Accommodation: Aire Valley Guest House, Hordern Vale
Included Meals: Breakfast, Lunch, Dinner

9.1 miles, moderate

Today’s hike leads you to some of the most spectacular ocean vistas and to one of the most gorgeous beaches in Australia. From Castle Cove, trace the cliff tops through heathlands and forests, passing magnificent expanses of manna gums, grass trees with their long-needle-like leaves and tiny white flowers, and patches of wildflowers such as pink heath, the floral symbol of Victoria. Your undulating footpath occasionally emerges from the bush to reveal breathtaking panoramas. Very near here in the protected area of Dinosaur Cove, almost 1,500 fossils of small herbivores and plant life were uncovered. Keep your eye on the skies for the majestic peregrine falcons that nest and hunt in the canopy. Your trail descends to the white sands of Johanna Beach; its broad expanse and enormous crashing surf make it one of the country’s most dramatic coastal havens. Take time to soak in its natural beauty. If you would like to swim, walk up the Johanna River for a dip rather than risking the ocean’s dangerous rip tides. Walk the beach’s soft sands about a mile before ascending inland to rolling hills and bucolic farmland, perhaps spotting a troop of Eastern gray kangaroos napping or grazing in the grassy valleys. Your walk today concludes at the Milanesia Beach Turnoff, where you meet your shuttle. You return here tomorrow to start your day with a walk along the surf of Milanesia. This evening, back at your lodge, you enjoy a well-earned dinner and a relaxing evening in good company.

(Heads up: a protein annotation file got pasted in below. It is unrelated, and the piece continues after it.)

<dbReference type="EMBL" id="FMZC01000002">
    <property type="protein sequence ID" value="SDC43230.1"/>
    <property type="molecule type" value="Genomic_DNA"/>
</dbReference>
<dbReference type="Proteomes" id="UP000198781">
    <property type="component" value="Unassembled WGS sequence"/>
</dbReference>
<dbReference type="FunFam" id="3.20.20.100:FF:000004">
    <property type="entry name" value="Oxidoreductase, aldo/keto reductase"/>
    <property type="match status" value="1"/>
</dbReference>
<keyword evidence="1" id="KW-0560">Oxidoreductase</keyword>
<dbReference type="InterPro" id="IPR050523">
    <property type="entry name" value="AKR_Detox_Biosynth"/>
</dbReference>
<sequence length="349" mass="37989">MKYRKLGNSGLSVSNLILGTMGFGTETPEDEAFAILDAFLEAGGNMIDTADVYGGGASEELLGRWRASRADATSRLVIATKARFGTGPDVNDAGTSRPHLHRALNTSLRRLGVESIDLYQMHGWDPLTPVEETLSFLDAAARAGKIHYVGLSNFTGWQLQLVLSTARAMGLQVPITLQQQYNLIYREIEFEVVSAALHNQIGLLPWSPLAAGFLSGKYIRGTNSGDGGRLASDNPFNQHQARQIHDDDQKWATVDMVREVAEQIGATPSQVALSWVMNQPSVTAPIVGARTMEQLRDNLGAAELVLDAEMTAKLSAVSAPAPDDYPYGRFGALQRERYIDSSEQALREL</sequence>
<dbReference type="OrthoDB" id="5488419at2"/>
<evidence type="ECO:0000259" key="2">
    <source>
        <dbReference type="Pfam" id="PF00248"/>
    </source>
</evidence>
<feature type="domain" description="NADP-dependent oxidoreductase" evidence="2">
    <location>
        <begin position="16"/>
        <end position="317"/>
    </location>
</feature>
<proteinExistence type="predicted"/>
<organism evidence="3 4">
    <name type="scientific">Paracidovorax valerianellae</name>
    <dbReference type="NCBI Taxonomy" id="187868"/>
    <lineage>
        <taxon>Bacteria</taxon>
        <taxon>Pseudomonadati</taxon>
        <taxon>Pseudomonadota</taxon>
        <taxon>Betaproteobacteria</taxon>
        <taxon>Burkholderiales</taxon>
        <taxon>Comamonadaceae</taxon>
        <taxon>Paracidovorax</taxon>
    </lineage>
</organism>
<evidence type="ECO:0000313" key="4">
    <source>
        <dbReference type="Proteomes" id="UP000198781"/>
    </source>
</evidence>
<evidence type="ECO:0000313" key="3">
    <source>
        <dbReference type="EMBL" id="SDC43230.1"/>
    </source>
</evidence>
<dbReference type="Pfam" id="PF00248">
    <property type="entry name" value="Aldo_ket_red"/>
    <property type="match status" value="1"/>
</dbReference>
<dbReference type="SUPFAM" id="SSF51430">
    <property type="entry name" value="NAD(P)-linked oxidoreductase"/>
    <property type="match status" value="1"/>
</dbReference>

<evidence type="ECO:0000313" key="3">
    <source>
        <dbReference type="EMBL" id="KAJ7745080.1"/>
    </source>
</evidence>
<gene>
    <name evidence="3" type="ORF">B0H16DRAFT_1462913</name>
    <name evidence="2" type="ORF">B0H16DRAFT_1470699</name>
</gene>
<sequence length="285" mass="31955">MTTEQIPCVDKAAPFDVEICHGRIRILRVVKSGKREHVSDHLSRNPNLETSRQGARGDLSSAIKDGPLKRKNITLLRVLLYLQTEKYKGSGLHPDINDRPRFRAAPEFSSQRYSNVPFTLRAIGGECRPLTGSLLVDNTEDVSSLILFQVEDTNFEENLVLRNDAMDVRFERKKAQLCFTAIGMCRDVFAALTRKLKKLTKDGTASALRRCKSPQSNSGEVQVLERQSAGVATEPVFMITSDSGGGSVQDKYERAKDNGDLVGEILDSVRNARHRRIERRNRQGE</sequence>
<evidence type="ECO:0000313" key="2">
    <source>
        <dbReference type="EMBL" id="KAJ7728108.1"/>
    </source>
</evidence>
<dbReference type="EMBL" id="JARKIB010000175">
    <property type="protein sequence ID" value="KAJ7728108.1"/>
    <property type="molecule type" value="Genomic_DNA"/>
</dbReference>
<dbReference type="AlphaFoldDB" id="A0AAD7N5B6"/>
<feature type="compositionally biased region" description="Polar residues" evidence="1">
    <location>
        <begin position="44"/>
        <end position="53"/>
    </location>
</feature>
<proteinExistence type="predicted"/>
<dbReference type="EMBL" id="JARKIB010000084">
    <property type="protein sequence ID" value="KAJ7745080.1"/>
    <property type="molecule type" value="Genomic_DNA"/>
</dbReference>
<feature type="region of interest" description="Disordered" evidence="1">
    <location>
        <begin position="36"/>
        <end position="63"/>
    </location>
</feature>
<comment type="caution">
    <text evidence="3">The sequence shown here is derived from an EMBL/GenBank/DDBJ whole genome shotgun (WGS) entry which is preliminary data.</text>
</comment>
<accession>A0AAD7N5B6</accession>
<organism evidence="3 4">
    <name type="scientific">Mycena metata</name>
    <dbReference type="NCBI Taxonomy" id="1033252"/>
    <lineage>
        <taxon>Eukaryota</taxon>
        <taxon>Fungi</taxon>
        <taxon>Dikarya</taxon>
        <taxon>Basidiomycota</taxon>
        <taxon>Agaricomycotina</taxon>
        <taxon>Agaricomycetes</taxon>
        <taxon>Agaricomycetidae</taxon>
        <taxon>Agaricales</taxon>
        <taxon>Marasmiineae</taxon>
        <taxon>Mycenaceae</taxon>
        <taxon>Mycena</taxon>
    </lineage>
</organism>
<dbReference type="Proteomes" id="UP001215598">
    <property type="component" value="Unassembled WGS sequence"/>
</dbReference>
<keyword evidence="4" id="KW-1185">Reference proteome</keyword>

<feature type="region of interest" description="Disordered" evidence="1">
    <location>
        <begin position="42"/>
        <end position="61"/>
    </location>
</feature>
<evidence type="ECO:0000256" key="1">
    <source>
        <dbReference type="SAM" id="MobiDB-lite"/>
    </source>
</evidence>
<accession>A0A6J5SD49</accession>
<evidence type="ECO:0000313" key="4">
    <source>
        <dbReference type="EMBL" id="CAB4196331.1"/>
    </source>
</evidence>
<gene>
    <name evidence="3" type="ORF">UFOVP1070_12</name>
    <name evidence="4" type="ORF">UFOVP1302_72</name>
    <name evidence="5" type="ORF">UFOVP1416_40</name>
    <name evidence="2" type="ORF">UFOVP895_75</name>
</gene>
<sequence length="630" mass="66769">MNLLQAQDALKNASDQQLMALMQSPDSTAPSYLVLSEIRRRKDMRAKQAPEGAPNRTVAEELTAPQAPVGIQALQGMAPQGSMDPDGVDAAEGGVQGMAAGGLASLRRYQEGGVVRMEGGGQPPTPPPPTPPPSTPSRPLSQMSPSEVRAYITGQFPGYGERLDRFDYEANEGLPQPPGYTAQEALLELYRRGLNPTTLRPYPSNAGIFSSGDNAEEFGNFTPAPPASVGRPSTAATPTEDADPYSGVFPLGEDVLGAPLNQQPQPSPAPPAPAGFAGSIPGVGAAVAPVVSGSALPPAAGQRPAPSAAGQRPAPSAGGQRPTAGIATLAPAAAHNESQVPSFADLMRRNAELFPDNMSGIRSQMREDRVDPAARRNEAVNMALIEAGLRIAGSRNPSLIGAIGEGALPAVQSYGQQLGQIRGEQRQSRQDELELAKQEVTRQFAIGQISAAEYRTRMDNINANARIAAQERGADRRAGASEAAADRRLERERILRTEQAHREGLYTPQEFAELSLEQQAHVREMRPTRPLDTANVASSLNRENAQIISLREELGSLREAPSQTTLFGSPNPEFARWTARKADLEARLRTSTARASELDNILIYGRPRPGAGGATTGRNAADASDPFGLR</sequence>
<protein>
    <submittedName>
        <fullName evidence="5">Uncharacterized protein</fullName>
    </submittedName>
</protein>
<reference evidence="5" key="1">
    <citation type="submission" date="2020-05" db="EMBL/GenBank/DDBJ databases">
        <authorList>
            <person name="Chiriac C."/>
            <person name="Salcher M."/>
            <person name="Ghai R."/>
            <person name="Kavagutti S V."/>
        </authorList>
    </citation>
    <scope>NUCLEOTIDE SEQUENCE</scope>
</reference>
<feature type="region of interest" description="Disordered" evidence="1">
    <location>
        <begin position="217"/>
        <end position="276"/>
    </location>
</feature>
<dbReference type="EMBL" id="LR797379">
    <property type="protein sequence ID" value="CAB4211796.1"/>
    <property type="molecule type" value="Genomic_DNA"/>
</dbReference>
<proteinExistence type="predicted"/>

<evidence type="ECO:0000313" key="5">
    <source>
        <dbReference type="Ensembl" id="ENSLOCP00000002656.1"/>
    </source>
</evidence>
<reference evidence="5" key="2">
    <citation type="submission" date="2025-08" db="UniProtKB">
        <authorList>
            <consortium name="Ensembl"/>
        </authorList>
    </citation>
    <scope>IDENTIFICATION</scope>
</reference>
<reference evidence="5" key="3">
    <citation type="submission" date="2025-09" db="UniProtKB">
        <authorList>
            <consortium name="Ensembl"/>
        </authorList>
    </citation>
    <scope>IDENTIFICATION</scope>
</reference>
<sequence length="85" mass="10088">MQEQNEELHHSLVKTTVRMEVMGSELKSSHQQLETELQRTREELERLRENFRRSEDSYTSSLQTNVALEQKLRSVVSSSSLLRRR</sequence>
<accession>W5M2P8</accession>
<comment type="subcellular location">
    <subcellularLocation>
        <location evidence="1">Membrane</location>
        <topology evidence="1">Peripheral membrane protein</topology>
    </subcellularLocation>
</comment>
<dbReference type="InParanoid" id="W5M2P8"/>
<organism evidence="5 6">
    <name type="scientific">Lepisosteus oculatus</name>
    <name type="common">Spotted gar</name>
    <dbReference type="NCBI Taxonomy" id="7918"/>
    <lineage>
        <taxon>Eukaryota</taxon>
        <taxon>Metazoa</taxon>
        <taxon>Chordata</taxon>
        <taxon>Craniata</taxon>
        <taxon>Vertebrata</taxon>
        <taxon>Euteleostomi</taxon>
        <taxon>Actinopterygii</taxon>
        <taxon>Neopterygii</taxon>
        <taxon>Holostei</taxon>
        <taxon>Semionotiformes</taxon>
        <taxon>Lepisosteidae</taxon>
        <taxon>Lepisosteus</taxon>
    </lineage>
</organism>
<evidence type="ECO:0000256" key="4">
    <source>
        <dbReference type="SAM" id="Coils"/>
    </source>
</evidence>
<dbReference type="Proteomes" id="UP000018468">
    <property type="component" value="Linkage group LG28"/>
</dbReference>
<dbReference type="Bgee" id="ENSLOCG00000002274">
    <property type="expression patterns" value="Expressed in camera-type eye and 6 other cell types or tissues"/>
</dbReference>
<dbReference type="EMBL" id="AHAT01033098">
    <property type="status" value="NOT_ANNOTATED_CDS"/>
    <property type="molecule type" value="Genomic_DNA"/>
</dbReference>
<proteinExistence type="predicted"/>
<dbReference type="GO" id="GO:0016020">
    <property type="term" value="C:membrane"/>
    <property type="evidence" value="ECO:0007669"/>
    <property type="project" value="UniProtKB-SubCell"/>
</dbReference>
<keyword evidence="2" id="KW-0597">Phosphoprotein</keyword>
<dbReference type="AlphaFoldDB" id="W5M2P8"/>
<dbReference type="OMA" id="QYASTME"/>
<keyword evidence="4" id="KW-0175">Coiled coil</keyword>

Accommodation: Aire Valley Guest House, Hordern Vale
Included Meals: Breakfast, Lunch, Dinner

7.5 miles, moderate with challenging sections

Return to the Milanesia Beach Turnoff after breakfast and follow the pathway to the shore. This isolated and rugged beach sees few visitors, so you just might have the beach to yourself. Follow the beach for a time before ascending the high sea cliffs into the bush. Your path rises and falls frequently today, crossing creeks and following wooden steps and four-wheel drive tracks, with many scenic rewards of breathtaking rocky coast and sweeping ocean views. From Bowker Hill, you are able to see all the way back to Cape Otway Lightstation. After a break at Ryans Den campground, continue onto the most challenging leg, traversing the rolling pristine wilderness and coastal forest of Cape Volley. The diversity of plant and animal life here thrives amidst the rich archaeological sites of the Gadubanud people, who to this day cherish the cultural relics you see. Your walk finishes at Moonlight Head, so named after Matthew Flinders was entranced one night in 1802 when rain-soaked clouds broke here to reveal a magical lunar-lit landscape. Your delightful lodge for the night is up the trail a ways along the Parker Access Track. Settle in here, rest, and relax before dinner on site.